Vent-free technology, considered once controversial, has won wide acceptance. Robert Dischner, director of product development at Lennox Hearth Products states that “the fireplaces use catalytic-converter technology [similar to exhaust systems on new cars sold in the U.S.], which cleans hot air as it leaves the combustion chamber. Because of this technology, no chimney or venting is required.” Further, he says, “their sleek look is much like a plasma tv.”

Perhaps the least efficient, most energy-wasteful method to heat a room is with an open fireplace, because so much warmth goes up the chimney. You may still utilize that chimney but enhance the energy efficiency of your masonry fireplace by installing an insert, obtainable in sizes and shapes and usually priced from just under $500 to about $2,500.
Based on Ruppa, “If you won’t ever even light the kodak playtouch camcorder, you’re going to save money just by eliminating that cold-air expulsion through the fireplace chimney. By sealing off the fireplace at the damper area and installing a gas or even a wood insert with a chimney liner, you’ll be plugging up that hole and becoming more energy-efficient.”

HOW MUCH HEAT?For the way well insulated your house is, Ruppa says a 40,000 BTU fireplace would be more than enough to heat a large living or family room. Also, he highlights that “a lot of high-efficiency gas fireplaces have a large turn-down ratio-meaning, they can go from 40,000 BTU down to 12,000 BTU, enough to heat the average bedroom or dining room.” He adds that if you had a 40,000 BTU fireplace and only needed to use 50 percent of its capacity, you’d pay less than $1 an hour to function.

You no longer need to lose wood to offer the warmth or pleasing glow of logs crackling in a hearth. Gas-fireplace manufacturers nationally market then sell ceramic or refractory cement log sets molded from real wood logs and produced in various sizes. Prices, according to size and quality, range from about $400 to $1,000. Realism is further boosted not only by an authentic-looking flame but also by a coal bed of sand and bits of lava rock and rock wool that add to the fireplace glow. Another touch of accessible realism: the aroma of burning wood.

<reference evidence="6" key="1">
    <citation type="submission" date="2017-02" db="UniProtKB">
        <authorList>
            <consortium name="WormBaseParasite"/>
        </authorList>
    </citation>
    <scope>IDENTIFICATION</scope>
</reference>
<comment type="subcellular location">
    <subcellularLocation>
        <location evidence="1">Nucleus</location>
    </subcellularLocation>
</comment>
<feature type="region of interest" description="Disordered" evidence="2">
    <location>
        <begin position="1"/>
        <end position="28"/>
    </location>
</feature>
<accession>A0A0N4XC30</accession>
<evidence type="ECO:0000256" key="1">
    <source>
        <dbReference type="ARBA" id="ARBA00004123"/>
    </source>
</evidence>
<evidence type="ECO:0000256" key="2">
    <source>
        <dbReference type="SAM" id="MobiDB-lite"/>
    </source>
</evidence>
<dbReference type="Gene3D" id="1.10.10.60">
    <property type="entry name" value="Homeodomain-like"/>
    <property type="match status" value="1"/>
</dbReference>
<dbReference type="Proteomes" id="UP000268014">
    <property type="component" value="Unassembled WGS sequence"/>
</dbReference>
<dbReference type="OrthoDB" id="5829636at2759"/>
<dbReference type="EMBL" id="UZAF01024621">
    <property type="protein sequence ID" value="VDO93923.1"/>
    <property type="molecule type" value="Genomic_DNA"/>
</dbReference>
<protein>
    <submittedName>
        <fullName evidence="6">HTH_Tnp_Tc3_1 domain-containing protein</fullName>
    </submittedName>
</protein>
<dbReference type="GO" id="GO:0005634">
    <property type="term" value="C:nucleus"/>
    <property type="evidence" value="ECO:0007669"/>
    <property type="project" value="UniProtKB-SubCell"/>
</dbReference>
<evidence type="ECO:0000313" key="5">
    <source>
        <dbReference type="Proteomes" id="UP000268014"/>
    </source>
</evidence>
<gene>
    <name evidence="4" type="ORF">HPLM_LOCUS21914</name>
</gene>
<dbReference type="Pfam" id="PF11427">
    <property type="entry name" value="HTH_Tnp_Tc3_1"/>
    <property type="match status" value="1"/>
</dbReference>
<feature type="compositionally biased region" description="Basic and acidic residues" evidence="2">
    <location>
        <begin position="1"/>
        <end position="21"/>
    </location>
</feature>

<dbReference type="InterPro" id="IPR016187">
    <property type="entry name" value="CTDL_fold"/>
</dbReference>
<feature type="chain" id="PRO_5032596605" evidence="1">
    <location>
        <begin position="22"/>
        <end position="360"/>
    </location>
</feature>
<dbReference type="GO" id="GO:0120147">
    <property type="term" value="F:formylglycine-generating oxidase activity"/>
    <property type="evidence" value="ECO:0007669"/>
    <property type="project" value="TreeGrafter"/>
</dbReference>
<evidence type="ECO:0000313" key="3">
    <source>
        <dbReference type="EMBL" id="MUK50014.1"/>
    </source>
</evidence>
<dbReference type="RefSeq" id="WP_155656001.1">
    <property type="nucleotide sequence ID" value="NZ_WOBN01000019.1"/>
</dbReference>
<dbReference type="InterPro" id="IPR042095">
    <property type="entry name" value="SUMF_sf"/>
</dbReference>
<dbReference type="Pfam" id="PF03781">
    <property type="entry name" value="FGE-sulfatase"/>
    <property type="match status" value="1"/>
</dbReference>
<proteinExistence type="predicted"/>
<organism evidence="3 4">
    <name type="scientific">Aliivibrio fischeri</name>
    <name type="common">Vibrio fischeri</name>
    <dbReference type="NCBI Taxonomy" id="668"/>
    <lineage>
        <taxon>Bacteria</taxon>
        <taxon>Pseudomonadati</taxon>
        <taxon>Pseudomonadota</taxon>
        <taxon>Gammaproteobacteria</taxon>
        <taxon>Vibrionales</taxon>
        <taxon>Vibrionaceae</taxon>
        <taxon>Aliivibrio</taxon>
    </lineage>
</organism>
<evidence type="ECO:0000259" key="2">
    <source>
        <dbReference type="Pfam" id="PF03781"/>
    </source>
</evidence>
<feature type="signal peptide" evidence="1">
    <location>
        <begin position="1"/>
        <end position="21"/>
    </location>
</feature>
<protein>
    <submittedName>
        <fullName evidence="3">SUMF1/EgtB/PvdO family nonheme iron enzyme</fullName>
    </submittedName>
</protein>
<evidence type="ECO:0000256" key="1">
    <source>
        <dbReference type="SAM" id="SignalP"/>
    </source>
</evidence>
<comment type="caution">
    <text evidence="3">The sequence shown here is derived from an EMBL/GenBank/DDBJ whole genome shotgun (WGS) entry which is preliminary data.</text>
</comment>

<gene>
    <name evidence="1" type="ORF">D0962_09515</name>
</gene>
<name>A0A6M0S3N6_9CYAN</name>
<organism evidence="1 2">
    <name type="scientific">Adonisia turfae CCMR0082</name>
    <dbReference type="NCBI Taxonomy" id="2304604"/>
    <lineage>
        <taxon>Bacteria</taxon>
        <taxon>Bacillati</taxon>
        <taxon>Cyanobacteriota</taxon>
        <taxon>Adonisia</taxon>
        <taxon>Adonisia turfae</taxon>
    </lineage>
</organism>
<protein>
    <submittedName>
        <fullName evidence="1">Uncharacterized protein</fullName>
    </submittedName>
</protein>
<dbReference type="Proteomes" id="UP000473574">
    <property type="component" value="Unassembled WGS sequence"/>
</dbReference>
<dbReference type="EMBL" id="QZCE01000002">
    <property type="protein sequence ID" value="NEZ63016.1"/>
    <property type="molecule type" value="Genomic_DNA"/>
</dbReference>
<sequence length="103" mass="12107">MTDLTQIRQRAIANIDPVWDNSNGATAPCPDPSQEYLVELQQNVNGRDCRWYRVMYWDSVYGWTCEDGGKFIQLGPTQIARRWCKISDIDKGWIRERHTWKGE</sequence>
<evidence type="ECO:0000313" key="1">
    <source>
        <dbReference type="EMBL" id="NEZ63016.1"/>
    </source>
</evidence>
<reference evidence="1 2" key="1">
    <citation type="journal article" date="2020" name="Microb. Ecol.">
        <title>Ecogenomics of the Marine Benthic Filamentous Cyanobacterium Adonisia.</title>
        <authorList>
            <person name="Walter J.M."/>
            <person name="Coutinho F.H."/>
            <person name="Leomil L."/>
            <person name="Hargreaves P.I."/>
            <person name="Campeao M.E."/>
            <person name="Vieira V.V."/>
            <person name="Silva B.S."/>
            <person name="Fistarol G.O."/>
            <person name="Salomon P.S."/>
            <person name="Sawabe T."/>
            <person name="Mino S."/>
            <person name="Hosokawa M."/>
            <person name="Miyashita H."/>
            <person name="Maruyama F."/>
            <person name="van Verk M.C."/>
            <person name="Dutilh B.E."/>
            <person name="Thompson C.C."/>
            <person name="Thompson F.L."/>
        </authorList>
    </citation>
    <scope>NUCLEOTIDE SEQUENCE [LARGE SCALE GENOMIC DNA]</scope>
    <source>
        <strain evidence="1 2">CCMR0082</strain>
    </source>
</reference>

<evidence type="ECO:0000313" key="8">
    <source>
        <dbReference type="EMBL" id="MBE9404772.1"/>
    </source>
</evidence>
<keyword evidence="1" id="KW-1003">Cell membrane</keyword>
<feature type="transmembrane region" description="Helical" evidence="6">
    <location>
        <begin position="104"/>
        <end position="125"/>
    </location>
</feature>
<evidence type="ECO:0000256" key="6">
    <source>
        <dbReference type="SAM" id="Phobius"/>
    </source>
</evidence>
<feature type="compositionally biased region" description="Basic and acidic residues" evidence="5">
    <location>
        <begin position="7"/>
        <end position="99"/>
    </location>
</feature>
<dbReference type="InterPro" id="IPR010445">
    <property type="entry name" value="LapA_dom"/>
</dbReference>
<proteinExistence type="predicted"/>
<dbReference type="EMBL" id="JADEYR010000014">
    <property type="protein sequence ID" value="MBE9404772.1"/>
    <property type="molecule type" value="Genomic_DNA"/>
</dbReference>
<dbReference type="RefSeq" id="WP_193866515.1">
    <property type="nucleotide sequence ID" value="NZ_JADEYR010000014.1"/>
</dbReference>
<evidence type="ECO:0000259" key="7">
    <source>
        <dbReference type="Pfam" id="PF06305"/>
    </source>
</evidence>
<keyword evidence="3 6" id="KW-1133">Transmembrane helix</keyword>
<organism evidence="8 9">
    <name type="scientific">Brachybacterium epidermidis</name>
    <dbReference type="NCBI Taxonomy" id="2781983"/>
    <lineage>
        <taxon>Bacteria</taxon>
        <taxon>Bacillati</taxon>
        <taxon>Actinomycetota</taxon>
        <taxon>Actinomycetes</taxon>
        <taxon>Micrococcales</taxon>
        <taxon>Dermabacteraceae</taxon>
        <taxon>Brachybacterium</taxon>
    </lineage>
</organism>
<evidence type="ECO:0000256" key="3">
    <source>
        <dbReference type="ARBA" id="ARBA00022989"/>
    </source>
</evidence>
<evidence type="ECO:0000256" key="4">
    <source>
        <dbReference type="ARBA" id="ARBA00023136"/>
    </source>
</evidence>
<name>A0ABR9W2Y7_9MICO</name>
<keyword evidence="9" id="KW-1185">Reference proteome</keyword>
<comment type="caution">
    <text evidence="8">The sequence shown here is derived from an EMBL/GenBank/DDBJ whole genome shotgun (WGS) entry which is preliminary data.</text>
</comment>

Routine maintenance plus proper installation and employ is essential to fireplace safety as well as the ability to burn clean and green. To ensure top performance, a gas fireplace needs servicing annually by a pro who inspects the burner, fan, venting, pilot light and thermostat, as well as cleans the glass.

To discover a certified installer in your area, contact the National Fireplace Institute. Additionally, the HPBA recommends that all vents for vented gas fireplaces be inspected yearly by a chimney sweep certified through the Chimney Safety Institute of America and also recommends the installing a carbon monoxide detector with all hearth products. Visit our site gas fireplace blower

Taking Care Of A Damp Basement

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Posted in : Basement Fans

Don’t stay away from your basement because it is damp; take time to solve the problem so that you can enjoy that space in your home. The initial place to start is to identify the source of the moisture. If it is a large part or wall location then it’s probably a leak as part of your pipes causing it. You will have to take care of the problem as quickly as possible. If your find damp areas beneath your bathroom floor or kitchen sink then you know where it is originating from.

Sometimes you will find standing water on your basement floor after a heavy rain meaning you’ve got a leak somewhere in your foundation. Troubleshoot this issue by cleaning up all your rain gutters and pointing the spouts away from the foundation of your home. Ensure the ground near your home slopes away from the foundation to prevent further water from entering.

If you have high amounts of humidity in your house it can become a problem in your basement. Exhaust fans aid in reducing the quantity of moisture in the air. In case your basement features a dirt floor make sure you cover it up with plastic to keep the humidity from coming up from the soil. In the summertime humidity can cause mold and mildew to grow in the basement as well. Keep your basement windows shut during the hot summer months and employ a dehumidifier to assist control the quantity of humidity present.

The last step in the process is to waterproof your basement by installing a sump pump. This will help drain water so that he does not get close to the foundation. You may also take the time to cover the walls having a waterproof sealant to ensure that you don’t have further difficulties with a damp basement.